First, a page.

— Although it fiercely opposes the FBI’s demand for help unlocking a San Bernardino shooter’s encrypted iPhone, Apple has never argued that it simply can’t do what the government wants. That might not be true for long.

At the moment, the San Bernardino case is on hold while the FBI evaluates an alternative method of getting into that phone. But experts say it’s almost certain that Apple and other tech companies will keep increasing the security of their products, making it harder or perhaps even impossible for them to answer government demands for customer data.

“If I were them, I would use any means possible to avoid having to answer these information requests,” said Anna Lysyanskaya, a computer scientist and cryptography expert at Brown University. “It’s bad for their business, and not just in the United States but in other countries where law enforcement cannot be trusted to follow the law.”

Smartphones and Internet services increasingly store a vast trove of personal information. Apple won’t comment on specific future plans, although it says it’s constantly increasing security to protect that data from hackers and criminals. That’s why, for example, its latest mobile operating system won’t let anyone read files on an encrypted iPhone without knowing the user’s passcode.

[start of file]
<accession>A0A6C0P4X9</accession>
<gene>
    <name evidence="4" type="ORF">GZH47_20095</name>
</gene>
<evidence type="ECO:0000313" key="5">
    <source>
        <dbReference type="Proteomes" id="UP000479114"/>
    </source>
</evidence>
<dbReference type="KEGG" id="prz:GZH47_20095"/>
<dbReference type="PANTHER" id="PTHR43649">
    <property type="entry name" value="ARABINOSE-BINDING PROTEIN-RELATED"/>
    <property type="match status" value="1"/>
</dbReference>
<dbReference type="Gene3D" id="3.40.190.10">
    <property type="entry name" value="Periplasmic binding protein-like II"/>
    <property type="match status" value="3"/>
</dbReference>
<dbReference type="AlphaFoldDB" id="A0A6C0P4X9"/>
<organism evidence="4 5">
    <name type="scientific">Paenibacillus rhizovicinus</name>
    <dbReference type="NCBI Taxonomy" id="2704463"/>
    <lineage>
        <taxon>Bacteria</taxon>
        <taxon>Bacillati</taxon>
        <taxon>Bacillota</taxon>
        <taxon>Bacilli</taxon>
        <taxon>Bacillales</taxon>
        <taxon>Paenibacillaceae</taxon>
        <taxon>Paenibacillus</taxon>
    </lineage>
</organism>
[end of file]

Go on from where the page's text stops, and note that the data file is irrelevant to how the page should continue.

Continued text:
Its intent, Apple says, isn’t to foil legitimate government investigations, but to protect its users against criminal hacking. In the San Bernardino case, the FBI wanted Apple to create a software tool that would override a “self-destruct” security feature that would activate after too many incorrect passcode attempts. Apple argued that creating such a tool would make all iPhones more vulnerable.

The magistrate judge in the San Bernardino case canceled a hearing on the dispute this week after the government said an unnamed “third party” had come forward with a possible alternative to Apple’s assistance. That method, which the government hasn’t described, is under testing.

Apple, however, could design future iPhone hardware and software security that would be much more difficult to circumvent. It could also lock up its iCloud backup service so that only its users would hold the keys necessary to unscramble data they store online.

Some commercial data-storage firms already promote services that let business customers hold the keys to their own encrypted data.

“It’s the new reality,” said Yorgen Edholm, CEO of Palo Alto-based file-sharing company Accellion. If a service doesn’t offer that feature, he said, “they are scrambling to add that in.”

And when the police come knocking, Edholm added, “we tell them, ‘We’d like to help,’ but because the customer controls the decryption key, they have to go to the customer directly.”

Such security comes with trade-offs, and they could be serious for consumers.


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